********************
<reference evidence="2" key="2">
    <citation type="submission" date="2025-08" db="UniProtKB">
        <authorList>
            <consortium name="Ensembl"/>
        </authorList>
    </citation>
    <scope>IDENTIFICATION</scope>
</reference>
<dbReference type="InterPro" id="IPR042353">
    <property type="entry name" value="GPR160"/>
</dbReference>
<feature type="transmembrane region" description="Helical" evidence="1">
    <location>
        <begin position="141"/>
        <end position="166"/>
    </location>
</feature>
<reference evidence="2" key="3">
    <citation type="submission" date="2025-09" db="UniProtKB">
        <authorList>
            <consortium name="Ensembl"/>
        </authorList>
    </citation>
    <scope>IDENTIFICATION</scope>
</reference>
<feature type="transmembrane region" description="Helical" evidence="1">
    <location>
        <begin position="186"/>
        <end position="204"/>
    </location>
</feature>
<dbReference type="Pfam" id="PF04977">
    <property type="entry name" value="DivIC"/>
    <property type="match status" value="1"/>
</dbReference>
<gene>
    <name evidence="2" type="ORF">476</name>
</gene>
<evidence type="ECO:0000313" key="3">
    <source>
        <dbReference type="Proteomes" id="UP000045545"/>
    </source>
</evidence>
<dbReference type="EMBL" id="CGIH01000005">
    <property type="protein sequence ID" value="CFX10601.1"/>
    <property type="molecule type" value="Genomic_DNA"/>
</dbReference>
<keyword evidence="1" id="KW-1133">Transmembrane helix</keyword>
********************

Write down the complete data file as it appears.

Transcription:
<reference evidence="2" key="2">
    <citation type="submission" date="2025-08" db="UniProtKB">
        <authorList>
            <consortium name="Ensembl"/>
        </authorList>
    </citation>
    <scope>IDENTIFICATION</scope>
</reference>
<dbReference type="InterPro" id="IPR042353">
    <property type="entry name" value="GPR160"/>
</dbReference>
<feature type="transmembrane region" description="Helical" evidence="1">
    <location>
        <begin position="141"/>
        <end position="166"/>
    </location>
</feature>
<reference evidence="2" key="3">
    <citation type="submission" date="2025-09" db="UniProtKB">
        <authorList>
            <consortium name="Ensembl"/>
        </authorList>
    </citation>
    <scope>IDENTIFICATION</scope>
</reference>
<feature type="transmembrane region" description="Helical" evidence="1">
    <location>
        <begin position="186"/>
        <end position="204"/>
    </location>
</feature>
<dbReference type="Pfam" id="PF04977">
    <property type="entry name" value="DivIC"/>
    <property type="match status" value="1"/>
</dbReference>
<gene>
    <name evidence="2" type="ORF">476</name>
</gene>
<evidence type="ECO:0000313" key="3">
    <source>
        <dbReference type="Proteomes" id="UP000045545"/>
    </source>
</evidence>
<dbReference type="EMBL" id="CGIH01000005">
    <property type="protein sequence ID" value="CFX10601.1"/>
    <property type="molecule type" value="Genomic_DNA"/>
</dbReference>
<keyword evidence="1" id="KW-1133">Transmembrane helix</keyword>